07.04.2016
The Challenges of regulation

The limits of public regulation for the insurance market

When should the state provide a regulatory framework? Under which conditions is it better to let markets do the work? The German Insurance Association has analysed this topic in a new publication. Sensible regulation is always a balancing act. This is especially true for such a complex product like insurance. By Dennis Schmidt-Bordemann

Like all key sectors, the insurance industry requires sound regulation. This is said not only by policy makers and consumer advocates, but is demanded by the insurance industry itself. “We want a reliable regulatory framework to provide a level playing field and promote effective competition “, said Klaus Wiener, member of the management board of the German Insurance Association (GDV). Only in this way can the industry satisfy customer needs and fulfil its important role in society effectively.

Klaus Wiener Dr. Klaus Wiener, Member of the Management Board of the German Insurance Association (GDV):

“Public regulation plays an important role when it comes to warranting the reliability and transparency of insurance protection and trust in the stability of the insurance sector”, Wiener said. “Especially after the experience of the Great Financial Crisis and in light of altered consumer expectations and mega-trends, such as climate change, ultra-low interest rates, demographic change and digitization, sound regulation is more necessary but also more difficult than ever”.

The question of just what constitutes good regulation has become as key issue for the European Commission and the German Federal Government. A reduction in bureaucracy and better—which often means leaner—regulation is the stated goal. GDV wants to contribute to this debate with a new study (see Download below). “Regulation is not a goal in itself “, according to Wiener, “but rather a means to create the conditions that enable the insurance industry to fulfil its societal role as best as possible.”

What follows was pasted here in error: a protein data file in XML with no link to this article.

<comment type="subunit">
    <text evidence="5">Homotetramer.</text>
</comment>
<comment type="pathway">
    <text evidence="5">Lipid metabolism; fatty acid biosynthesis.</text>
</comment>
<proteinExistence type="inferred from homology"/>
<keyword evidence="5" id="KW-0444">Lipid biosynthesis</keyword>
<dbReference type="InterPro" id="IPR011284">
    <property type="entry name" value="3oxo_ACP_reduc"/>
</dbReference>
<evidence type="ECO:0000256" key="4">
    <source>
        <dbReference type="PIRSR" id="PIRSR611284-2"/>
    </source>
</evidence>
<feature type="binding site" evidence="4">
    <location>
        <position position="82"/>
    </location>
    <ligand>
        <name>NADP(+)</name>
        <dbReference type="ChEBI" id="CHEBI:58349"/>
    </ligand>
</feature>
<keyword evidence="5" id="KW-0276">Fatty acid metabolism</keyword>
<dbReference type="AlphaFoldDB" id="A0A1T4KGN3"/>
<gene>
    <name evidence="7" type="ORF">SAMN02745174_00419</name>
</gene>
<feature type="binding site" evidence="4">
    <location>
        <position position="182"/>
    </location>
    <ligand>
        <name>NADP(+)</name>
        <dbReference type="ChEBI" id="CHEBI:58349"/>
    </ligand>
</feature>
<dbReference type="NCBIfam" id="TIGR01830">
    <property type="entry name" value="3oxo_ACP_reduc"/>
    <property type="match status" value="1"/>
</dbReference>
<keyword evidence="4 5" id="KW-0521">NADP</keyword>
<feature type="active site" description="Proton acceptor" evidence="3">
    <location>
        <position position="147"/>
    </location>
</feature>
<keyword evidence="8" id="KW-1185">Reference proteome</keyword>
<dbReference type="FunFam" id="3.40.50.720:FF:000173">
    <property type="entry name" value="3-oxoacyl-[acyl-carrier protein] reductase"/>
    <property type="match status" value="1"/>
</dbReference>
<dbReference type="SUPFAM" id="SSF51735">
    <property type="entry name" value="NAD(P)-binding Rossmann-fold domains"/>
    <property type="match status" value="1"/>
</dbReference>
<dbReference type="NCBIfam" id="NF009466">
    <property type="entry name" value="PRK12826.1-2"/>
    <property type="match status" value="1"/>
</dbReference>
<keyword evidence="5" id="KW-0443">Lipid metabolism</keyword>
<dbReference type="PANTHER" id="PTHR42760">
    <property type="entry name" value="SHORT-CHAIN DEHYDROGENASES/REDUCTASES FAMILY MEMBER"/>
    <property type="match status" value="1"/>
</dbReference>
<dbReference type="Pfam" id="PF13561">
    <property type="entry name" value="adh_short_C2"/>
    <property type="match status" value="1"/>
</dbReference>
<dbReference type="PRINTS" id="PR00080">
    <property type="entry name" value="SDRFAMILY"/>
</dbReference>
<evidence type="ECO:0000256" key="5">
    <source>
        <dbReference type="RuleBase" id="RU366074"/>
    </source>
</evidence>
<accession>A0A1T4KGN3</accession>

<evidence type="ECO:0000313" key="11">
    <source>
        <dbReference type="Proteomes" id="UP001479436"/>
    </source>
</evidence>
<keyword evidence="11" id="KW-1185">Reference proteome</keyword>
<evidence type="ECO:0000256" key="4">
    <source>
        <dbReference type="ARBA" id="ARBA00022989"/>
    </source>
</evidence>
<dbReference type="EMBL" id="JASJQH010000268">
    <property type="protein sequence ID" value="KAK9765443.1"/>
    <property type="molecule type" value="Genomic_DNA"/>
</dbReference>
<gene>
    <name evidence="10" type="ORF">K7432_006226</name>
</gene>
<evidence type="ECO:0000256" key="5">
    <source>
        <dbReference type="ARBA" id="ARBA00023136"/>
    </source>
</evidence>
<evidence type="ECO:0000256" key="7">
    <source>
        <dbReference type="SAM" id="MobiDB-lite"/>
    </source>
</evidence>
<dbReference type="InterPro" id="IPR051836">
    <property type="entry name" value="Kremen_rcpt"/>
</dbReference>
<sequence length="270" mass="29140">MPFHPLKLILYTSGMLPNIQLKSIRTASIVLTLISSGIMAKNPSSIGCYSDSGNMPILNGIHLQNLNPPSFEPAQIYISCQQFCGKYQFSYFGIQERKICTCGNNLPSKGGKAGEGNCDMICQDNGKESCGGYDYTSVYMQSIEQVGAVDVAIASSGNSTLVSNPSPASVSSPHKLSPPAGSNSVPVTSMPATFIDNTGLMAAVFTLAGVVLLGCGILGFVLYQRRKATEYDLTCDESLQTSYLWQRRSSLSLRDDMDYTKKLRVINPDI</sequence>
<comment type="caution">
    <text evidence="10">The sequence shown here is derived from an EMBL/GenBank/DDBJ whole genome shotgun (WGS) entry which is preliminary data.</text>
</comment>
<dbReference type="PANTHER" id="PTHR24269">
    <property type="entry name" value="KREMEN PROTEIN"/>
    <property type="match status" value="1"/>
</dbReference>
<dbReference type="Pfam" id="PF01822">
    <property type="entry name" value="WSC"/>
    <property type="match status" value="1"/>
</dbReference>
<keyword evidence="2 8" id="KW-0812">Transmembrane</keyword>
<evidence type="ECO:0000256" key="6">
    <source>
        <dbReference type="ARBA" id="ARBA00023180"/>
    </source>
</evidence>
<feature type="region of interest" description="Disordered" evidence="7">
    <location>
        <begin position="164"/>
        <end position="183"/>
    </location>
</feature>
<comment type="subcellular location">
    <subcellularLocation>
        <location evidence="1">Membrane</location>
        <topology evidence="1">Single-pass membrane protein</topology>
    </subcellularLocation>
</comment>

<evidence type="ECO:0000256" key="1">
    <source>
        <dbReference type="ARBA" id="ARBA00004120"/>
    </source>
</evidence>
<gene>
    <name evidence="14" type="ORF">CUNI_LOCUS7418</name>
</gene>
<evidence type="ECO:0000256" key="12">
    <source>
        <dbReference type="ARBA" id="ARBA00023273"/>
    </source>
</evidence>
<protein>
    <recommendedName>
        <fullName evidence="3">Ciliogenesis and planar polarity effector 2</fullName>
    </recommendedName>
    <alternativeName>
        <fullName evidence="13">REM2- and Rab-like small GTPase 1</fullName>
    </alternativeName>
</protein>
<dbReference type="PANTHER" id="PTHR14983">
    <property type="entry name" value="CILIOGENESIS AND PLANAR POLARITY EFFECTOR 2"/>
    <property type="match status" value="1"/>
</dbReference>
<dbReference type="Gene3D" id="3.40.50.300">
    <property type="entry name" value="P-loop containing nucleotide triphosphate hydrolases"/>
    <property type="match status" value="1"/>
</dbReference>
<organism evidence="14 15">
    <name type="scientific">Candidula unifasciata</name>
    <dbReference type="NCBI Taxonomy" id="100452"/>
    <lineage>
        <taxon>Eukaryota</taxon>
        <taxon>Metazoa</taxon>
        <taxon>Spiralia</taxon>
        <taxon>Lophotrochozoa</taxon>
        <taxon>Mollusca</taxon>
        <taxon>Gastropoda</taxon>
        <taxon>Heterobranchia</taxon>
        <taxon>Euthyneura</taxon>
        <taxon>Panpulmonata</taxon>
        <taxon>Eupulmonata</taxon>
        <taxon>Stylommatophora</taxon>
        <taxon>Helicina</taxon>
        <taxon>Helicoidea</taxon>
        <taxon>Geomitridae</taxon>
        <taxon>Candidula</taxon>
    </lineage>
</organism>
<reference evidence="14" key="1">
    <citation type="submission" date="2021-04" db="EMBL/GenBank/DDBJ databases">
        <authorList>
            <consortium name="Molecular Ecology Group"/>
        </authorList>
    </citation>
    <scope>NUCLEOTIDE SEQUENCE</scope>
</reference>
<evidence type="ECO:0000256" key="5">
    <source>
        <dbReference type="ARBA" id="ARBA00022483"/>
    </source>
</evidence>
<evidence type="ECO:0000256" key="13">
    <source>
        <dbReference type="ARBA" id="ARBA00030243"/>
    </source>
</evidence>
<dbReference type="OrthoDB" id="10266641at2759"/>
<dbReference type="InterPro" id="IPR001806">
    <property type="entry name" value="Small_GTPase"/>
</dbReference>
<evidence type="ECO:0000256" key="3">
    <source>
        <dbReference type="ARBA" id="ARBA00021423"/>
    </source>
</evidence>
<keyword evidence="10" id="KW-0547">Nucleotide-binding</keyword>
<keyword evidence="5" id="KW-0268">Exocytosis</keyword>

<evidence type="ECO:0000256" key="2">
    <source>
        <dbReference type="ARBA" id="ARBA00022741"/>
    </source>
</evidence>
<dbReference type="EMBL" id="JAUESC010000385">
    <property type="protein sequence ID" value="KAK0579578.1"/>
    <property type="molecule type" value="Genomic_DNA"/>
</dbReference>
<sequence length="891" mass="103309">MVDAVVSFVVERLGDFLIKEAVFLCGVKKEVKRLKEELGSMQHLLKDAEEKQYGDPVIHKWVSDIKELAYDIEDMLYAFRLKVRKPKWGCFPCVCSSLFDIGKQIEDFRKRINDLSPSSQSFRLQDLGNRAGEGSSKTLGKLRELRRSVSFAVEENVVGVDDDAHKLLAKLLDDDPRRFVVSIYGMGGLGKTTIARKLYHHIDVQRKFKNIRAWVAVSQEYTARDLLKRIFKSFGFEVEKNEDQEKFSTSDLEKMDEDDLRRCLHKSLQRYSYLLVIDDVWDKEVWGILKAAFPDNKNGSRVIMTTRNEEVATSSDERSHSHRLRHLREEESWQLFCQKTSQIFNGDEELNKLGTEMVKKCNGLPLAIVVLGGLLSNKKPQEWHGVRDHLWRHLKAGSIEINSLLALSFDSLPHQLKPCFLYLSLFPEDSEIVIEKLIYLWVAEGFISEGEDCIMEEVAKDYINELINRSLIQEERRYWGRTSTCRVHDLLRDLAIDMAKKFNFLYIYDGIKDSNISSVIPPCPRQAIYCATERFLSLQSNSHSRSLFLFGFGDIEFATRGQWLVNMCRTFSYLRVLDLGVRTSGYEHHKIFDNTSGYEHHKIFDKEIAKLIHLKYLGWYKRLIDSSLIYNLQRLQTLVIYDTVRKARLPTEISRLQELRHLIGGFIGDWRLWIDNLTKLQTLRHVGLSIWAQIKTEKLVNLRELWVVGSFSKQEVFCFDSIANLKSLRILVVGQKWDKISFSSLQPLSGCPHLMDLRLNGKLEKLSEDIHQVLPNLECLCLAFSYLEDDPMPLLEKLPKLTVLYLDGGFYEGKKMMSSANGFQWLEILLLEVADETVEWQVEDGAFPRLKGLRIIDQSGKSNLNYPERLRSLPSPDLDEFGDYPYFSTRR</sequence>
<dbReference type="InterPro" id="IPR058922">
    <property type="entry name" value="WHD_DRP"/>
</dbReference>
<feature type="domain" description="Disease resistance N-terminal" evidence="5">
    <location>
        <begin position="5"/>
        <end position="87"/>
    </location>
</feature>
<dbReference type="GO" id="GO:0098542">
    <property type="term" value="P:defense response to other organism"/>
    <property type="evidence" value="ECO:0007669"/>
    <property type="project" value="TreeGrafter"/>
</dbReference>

From this perspective, the wide-ranging effects of insurance regulation are examined in the new publication. Numerous recent regulatory projects are considered as examples. One result is that it is crucial to strike a balance between different objectives and in particular the individual interests of customers and the collective interest of the insured community. The pursuit of ever more control and security for individuals can ultimately come at the cost of reduced effectiveness of insurance markets, thus making it impossible for the insurance sector to offer certain products any more or only at a higher price.

This applies, for instance, to data protection and to surrender values in life insurance. Moreover, in the development of new insurance products – which are often called for by policy makers – excessive regulation or bureaucratic burdens can also often prove to be a stumbling block.

“This does not mean that we would not support the goals of regulation”, Wiener said. But state intervention must always have the costs and risks of regulation in view, not only the expected benefits. “There is always a danger that markets work less well in practice than in theory “, according to Wiener. A specific challenge for insurance markets in this respect is the often very long nature of the contractual agreements (e.g. for old-age provision). “Similarly, regulation in practice may not be as efficient as in theoretical models.” And this applies especially to the regulation of such a complex product like insurance. Sound regulation therefore also means recognising the limits of state intervention so that regulation does not impair the effectiveness of insurance market in the end, rather than strengthening it.

Regulation in the insurance industry

Opportunities and challenges from an economic perspective
 

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